Thursday, August 29, 2013

The Library Will Be Closed This Weekend

The Library will be closed Sat. Aug. 31 through Monday, Sept. 2 for the Labor Day weekend.  Last chance to finish your summer reading! 

Full-day Saturdays (9-5) and Saturday matinees (2pm) start on Sept. 7. See movie schedule here:

Thursday, August 15, 2013

Dover Public Library Book Group

The Dover Public Library is starting a new book group for all interested readers.  The group will meet the third Monday evening of each month, starting in September.  If you are interested in participating, join us in the Trustees Room on Monday, September 16 at 6:30pm to discuss “The Age of Miracles” by Karen Thompson Walker.  In this novel, Earth’s rotation has begun to slow, and days and nights are growing longer and longer. More ominously, people start getting sick and acting out. Crops begin to fail, the oceans rise and flood waterfront homes, and food and water are hoarded. There is talk about the end of the world. The story of this unfolding catastrophe is told from the perspective of 12-year-old Julia. Her voice and her struggles make this coming-of-age story into a hauntingly moving tale that blends the real and surreal, the ordinary and the extraordinary with stunning results. The library has 15 copies of the book ready for borrowing (including one large print edition) so get your copy soon! “The Age of Miracles” is also available on audio CD, or patrons may borrow it through the NH Downloadable Books Consortium as a audiobook or eBook download through the library’s website
      In October, the book group will be reading Maria Semple’s hilarious “Where’d You Go, Bernadette”, a Dover Library staff favorite.  From that point on, the members of the book group then will suggest titles for future meetings and the group will make collaborative choices for reading in 2014. For more information, call Denise LaFrance at 603-516-6082.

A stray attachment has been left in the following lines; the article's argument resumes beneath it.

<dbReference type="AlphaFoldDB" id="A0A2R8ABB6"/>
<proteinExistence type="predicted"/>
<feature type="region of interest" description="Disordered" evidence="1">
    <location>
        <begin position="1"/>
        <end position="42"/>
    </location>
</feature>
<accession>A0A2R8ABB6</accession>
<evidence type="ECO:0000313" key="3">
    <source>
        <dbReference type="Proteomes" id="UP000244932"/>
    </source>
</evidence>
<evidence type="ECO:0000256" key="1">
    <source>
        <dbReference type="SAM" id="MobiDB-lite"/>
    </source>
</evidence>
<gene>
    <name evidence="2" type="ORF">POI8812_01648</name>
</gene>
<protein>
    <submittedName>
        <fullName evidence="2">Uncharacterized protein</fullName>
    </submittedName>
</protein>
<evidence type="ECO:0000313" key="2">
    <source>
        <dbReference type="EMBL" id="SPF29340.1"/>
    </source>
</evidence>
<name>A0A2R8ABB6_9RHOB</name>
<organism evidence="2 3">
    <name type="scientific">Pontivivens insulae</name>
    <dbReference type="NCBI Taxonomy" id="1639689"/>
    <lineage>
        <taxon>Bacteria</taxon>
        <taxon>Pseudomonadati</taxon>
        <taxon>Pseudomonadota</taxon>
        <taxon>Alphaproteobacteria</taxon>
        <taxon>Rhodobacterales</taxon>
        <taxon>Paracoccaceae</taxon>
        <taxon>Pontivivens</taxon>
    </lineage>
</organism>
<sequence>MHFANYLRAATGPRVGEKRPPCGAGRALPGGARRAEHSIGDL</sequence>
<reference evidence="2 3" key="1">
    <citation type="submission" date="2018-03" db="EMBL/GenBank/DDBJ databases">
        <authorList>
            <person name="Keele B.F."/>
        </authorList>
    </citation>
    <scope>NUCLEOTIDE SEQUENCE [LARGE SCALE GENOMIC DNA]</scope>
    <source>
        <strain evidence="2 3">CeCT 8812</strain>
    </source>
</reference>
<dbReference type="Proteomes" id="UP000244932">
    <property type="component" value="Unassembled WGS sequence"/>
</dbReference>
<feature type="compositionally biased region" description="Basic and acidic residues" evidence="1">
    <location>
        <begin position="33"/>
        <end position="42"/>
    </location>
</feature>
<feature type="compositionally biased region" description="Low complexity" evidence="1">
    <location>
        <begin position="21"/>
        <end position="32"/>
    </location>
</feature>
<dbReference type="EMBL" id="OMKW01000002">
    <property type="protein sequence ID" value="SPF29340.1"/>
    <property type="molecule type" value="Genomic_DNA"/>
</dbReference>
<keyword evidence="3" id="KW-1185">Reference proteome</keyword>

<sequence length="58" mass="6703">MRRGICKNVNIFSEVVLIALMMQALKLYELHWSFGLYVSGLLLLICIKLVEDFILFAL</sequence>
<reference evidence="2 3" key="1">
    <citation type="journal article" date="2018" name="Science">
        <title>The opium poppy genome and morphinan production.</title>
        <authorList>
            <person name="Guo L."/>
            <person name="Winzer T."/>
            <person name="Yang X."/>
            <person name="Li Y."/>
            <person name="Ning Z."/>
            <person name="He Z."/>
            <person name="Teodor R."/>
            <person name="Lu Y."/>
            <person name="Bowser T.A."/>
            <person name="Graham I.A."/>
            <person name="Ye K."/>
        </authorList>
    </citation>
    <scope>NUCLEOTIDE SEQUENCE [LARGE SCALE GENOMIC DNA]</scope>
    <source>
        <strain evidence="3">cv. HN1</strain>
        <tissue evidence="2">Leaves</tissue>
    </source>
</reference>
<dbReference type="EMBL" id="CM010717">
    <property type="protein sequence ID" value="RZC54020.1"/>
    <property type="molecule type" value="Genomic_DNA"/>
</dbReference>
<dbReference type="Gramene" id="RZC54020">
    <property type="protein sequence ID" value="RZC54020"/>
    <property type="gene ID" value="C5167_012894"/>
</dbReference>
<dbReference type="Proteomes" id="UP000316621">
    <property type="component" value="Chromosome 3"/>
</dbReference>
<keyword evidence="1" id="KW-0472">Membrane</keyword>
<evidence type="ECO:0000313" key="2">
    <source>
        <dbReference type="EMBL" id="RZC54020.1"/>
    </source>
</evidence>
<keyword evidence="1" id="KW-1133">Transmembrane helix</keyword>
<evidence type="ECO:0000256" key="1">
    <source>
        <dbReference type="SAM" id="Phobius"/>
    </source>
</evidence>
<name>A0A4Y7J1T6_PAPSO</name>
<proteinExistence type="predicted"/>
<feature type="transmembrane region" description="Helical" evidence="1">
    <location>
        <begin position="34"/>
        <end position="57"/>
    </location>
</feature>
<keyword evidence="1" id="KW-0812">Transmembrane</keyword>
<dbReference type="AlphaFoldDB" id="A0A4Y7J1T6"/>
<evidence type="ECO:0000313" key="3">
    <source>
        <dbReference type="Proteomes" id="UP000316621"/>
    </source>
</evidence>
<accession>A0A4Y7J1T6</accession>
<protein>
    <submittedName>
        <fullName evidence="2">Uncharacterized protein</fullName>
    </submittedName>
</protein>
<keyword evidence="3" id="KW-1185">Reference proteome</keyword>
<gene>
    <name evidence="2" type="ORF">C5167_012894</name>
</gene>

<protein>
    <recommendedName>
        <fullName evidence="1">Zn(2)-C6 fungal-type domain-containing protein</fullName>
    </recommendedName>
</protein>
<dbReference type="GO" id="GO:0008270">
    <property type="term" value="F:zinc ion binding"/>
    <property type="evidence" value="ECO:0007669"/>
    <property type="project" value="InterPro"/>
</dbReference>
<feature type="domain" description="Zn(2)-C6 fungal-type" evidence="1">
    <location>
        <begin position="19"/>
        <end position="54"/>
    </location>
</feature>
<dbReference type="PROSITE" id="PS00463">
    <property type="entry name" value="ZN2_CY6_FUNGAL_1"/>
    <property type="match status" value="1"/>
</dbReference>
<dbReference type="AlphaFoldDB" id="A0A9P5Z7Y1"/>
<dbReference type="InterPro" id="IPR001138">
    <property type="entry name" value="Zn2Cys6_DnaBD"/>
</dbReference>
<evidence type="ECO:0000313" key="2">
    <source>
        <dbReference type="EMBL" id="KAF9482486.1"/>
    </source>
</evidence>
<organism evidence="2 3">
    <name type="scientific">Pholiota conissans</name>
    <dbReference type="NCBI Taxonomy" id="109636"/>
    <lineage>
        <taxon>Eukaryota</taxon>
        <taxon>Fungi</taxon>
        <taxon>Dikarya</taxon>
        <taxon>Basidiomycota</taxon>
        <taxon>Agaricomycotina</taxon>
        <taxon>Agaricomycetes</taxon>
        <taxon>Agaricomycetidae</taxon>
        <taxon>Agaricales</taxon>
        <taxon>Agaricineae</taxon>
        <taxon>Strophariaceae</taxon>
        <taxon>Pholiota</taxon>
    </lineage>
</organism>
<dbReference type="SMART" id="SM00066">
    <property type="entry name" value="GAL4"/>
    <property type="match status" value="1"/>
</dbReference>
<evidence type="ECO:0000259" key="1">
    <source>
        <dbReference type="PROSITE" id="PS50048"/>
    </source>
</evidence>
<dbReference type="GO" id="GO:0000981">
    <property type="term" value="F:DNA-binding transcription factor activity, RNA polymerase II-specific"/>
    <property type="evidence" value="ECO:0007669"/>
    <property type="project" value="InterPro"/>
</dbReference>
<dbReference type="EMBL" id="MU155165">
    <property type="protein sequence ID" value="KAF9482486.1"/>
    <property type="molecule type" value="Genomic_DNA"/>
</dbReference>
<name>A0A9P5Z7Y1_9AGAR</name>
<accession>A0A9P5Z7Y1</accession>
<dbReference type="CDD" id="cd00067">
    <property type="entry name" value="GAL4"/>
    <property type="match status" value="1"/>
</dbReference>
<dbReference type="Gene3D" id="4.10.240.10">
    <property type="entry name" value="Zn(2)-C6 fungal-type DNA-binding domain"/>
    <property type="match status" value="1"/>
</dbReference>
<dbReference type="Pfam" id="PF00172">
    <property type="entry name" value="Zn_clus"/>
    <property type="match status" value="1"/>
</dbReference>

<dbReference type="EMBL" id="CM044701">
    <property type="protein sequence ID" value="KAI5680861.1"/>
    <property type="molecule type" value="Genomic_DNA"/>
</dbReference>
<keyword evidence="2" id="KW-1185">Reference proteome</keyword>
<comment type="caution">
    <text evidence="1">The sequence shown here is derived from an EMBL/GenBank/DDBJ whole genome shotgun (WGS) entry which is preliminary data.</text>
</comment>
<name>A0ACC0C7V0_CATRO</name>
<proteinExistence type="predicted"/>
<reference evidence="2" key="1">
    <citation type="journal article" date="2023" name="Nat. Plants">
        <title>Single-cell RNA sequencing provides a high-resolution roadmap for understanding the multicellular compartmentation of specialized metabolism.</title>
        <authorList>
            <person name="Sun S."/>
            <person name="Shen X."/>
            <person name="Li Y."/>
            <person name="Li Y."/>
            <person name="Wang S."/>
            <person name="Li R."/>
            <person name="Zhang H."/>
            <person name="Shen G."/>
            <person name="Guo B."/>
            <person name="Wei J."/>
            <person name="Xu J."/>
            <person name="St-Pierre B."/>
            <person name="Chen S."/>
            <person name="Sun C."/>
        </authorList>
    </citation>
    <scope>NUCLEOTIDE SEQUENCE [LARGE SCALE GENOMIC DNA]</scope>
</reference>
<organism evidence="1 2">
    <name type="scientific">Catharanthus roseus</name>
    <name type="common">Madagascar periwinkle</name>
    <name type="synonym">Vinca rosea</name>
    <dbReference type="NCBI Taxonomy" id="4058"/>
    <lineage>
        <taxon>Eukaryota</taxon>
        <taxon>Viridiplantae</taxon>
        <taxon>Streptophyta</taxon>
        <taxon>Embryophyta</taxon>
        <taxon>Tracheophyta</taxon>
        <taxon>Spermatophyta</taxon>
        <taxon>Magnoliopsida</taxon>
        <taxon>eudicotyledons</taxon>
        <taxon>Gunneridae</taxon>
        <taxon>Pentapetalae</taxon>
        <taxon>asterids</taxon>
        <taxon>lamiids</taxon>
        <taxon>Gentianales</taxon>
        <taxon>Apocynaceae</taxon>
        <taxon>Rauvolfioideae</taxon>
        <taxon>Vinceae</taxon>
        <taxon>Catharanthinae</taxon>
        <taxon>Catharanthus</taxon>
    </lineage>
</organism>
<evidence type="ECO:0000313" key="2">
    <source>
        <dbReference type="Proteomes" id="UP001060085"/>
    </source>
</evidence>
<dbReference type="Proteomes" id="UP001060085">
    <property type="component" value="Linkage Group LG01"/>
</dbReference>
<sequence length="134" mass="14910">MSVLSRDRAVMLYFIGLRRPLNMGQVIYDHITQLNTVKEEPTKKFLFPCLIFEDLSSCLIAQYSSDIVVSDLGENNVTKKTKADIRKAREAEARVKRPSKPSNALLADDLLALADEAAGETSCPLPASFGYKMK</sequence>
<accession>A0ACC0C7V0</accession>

Tuesday, August 13, 2013

Dog Lovers, Don't Miss These Terrific Books!

I read two wonderful books about dogs lately, the best I have come across in years. The first is The Possibility Dogs: what a handful of "unadoptables" taught me about service, hope and healing by Susannah Charleson. The very first chapter made me tear up several times reading about the deep connection between an injured firefighter and the dog that helps him with his Post Traumatic stress disorder. The book revolves around the author's search though jam packed shelters for dogs that have the abilities necessary to become an assistance dog, in particular a psychiatric service dog. Will a starved and abandoned pit bull puppy be a worthy candidate? Charleson's previous book about training a Golden Retriever puppy to become a Search and Rescue dog, Scent of the Missing, is also an excellent read. This book left me wondering if people are rescuing dogs, or are dogs rescuing us? 

The second book is Dogtripping: 25 Rescues, 11 Volunteers, and 3 RVs on Our Canine Cross-Country Adventure by David Rosenfelt. Yes, that Rosenfelt, the mystery author. Apparently he and his wife were so enamored of their first Golden Retriever, (well really, who could blame them?) that they started rescuing Goldens from crowded Los Angeles shelters. His wife is such a soft touch that she starting bringing home any dog that was soon to be euthanized, regardless of its breed. This led to the Rosenfelt's having 26 dogs in a typical suburban house, a situation the neighbors were not pleased about. They decided to build a house in the wilds of Maine where they and their 26 dogs could live undisturbed. This led to an epic voyage across the country in the aforementioned RVs. There is plenty of humor in the book, and stories of the move are interspersed with short chapters describing the dogs, and their stories. It was hard to set this one down!